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A Grand Day Out

8 Tour de Yorkshire Highlights

By 'eck, it's back! Following last year's huge success story, Le Tour is returning to Yorkshire and its speed-defying pack of professional cyclists look set to delight spectators as they chase across the county.

To celebrate the inaugural Tour de Yorkshire (1- 3 May 2015) we've chosen the eight best en-route attractions, including the perfect places to catch more than a passing glimpse of the peloton.

You blinked and you missed it? Don't stress - a spin around God's Own Country will inject the ‘ooh la la' into your life, at any time of year...

Danby and the North York Moors

The first ever Tour de Yorkshire kicks off in Bridlington and loops scenically around the coast, dashing through the dramatic North York Moors National Park before sprinting into Scarborough. One of the most scenic spots to catch the cruising peloton is at Côte de Rosedale Abbey – a three kilometre climb rising out of the village and culminating on top of the moor. Even these gravity-defying athletes have to slow down to survive such a slog, so your viewing pleasure should last more than a micro-second. Base yourself in the picturesque Eskdale village of Danby to explore the bleak beauty of the North York Moors and nearby coastal resorts. Hunt for fossils at Robin Hood’s Bay or ride the Victorian funicular cliff-lift at surfers’ paradise, Saltburn-by-the-Sea. Not just for elderly ladies, it’s a wonderful way to get from pier to pint, without breaking a sweat.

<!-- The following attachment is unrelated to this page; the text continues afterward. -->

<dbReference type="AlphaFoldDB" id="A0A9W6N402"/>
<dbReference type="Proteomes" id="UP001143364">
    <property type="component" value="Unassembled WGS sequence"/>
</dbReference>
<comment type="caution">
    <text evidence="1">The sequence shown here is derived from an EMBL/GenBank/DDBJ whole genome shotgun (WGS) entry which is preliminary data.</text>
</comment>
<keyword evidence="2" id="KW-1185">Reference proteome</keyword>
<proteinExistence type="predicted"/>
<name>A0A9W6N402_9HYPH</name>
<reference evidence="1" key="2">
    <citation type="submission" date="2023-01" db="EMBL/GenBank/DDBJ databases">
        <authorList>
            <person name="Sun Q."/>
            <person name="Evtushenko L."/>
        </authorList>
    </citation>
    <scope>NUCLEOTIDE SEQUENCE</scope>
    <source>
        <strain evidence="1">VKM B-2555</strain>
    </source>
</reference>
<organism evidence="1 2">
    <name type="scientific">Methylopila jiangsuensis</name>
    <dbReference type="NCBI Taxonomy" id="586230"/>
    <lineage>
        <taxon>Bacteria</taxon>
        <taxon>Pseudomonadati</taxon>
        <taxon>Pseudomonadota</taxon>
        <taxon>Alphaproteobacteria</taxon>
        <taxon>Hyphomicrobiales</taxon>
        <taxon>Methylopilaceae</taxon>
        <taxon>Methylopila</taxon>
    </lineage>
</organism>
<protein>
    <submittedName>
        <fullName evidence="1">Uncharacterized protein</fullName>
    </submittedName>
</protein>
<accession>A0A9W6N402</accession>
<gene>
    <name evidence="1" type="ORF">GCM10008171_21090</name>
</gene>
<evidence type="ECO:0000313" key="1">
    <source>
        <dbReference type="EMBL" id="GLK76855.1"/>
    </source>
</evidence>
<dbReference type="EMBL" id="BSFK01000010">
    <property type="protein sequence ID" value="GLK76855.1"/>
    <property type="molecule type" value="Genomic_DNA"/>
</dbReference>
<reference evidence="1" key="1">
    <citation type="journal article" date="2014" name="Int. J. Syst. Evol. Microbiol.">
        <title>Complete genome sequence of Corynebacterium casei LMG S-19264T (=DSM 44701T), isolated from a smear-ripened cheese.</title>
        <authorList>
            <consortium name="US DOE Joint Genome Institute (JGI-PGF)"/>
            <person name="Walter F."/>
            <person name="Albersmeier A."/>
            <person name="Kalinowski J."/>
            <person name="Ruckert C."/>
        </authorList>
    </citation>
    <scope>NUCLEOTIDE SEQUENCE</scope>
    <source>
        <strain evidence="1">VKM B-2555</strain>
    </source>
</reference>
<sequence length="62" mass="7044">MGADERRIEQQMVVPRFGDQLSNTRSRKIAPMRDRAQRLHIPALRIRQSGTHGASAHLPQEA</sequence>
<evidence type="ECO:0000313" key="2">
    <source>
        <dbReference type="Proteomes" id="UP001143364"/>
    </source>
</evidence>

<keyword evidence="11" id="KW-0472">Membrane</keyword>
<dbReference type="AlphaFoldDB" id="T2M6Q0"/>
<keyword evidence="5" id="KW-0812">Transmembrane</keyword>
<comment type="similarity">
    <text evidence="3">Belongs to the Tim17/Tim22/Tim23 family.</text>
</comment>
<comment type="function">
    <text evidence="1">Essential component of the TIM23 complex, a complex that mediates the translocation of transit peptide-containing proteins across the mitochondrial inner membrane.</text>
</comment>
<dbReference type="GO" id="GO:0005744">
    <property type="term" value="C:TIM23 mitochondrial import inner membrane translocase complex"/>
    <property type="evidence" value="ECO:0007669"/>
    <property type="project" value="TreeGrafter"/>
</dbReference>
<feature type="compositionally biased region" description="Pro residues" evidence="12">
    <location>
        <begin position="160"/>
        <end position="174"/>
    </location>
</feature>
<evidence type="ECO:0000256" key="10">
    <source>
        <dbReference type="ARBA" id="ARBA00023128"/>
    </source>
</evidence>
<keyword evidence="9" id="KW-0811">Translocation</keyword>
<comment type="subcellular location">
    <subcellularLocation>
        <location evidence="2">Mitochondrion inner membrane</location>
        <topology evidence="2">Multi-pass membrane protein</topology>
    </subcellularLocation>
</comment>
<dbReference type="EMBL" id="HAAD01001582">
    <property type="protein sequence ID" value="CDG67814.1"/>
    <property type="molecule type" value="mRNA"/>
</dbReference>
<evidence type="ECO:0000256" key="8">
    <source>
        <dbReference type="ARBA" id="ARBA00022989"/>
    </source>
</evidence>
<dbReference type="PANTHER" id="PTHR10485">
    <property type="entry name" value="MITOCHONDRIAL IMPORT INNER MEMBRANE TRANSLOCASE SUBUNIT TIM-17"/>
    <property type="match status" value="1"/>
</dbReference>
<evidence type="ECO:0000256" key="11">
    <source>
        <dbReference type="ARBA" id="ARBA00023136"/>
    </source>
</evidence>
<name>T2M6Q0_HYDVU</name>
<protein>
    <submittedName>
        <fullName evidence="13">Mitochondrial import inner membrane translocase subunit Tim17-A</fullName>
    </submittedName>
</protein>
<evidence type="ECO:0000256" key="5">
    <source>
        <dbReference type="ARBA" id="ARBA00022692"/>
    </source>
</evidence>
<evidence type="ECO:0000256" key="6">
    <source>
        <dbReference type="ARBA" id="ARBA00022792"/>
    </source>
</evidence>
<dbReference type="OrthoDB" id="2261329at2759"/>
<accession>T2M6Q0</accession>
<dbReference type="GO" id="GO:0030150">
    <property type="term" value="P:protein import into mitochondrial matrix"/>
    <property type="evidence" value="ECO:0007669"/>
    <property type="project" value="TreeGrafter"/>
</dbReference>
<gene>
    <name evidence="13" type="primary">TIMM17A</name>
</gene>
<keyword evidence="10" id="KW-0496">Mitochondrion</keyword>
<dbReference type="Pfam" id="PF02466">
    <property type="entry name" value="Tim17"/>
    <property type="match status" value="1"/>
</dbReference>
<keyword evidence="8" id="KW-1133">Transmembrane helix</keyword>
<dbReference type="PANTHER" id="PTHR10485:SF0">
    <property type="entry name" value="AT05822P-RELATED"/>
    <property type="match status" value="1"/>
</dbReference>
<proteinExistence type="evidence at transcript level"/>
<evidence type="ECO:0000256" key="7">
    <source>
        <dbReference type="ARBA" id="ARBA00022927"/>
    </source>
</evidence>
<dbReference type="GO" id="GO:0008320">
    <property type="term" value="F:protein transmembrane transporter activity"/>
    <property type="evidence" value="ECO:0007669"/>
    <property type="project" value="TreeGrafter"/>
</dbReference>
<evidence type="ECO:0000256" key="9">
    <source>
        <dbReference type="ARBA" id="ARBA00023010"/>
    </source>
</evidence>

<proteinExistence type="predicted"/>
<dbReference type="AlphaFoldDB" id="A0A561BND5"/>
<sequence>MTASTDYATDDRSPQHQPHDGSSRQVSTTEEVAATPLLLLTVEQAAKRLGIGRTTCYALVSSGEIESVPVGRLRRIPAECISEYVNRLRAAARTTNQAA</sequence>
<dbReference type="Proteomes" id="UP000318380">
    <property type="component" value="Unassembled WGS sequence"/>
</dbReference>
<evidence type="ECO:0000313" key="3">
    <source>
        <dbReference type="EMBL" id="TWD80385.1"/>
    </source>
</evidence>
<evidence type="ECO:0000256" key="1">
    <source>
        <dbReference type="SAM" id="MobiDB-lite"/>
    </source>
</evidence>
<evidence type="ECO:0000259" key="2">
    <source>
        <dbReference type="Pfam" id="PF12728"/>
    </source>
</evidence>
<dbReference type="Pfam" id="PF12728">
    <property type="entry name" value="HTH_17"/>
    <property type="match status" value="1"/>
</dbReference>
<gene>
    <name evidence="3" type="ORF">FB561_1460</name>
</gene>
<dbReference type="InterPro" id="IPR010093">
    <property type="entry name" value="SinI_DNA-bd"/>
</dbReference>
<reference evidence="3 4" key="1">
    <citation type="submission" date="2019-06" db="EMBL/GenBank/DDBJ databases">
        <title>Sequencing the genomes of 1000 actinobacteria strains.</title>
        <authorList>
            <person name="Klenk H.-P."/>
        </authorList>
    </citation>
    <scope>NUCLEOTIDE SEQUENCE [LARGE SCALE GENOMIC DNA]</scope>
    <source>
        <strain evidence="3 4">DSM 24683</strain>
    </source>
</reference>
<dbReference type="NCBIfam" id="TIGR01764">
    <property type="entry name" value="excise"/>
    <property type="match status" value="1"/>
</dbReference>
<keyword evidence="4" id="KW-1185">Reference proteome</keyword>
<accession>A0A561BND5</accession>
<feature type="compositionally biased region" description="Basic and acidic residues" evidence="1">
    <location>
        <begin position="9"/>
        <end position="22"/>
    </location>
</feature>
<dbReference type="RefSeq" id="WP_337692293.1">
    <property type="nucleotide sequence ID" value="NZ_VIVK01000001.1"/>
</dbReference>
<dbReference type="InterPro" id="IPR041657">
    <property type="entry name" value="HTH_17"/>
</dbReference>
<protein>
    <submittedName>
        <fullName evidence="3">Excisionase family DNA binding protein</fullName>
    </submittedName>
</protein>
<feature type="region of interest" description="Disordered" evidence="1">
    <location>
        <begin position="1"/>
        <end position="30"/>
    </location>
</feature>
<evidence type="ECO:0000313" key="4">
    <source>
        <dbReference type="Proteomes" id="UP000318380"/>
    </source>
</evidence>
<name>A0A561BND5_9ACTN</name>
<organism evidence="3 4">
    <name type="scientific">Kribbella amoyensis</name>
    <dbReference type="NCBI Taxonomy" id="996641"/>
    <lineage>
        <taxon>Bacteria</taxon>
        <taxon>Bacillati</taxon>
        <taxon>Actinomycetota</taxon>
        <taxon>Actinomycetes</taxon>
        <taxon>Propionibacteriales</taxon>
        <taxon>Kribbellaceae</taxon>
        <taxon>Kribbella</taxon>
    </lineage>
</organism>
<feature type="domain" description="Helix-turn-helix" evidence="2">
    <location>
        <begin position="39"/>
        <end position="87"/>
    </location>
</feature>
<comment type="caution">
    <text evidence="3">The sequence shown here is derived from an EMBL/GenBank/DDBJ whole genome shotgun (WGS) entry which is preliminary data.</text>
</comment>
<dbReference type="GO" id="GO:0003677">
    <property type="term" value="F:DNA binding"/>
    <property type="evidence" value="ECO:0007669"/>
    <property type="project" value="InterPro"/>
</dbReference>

Flamborough Headland Heritage Coast

The commanding white chalk cliffs of Flamborough Head fascinate geologists the world over and offer stunning sea views, but they are also home to one of the most important seabird colonies in Europe. Summer attracts thousands of breeding birds to the Flamborough Cliffs Nature Reserve, including razorbills, guillemots and the comically popular puffin. Pack a picnic and watch butterflies and rare moths fluttering in wildflower meadows above. The closeby RSPB reserve at Bempton Cliffs also rewards visitors with spectacular cliff-edge viewing platforms. If man-made endeavours are more your bag, then check out Flamborough’s historic lighthouses, one of which is the oldest in Britain, dating from 1669. First one to spot a smuggler wins.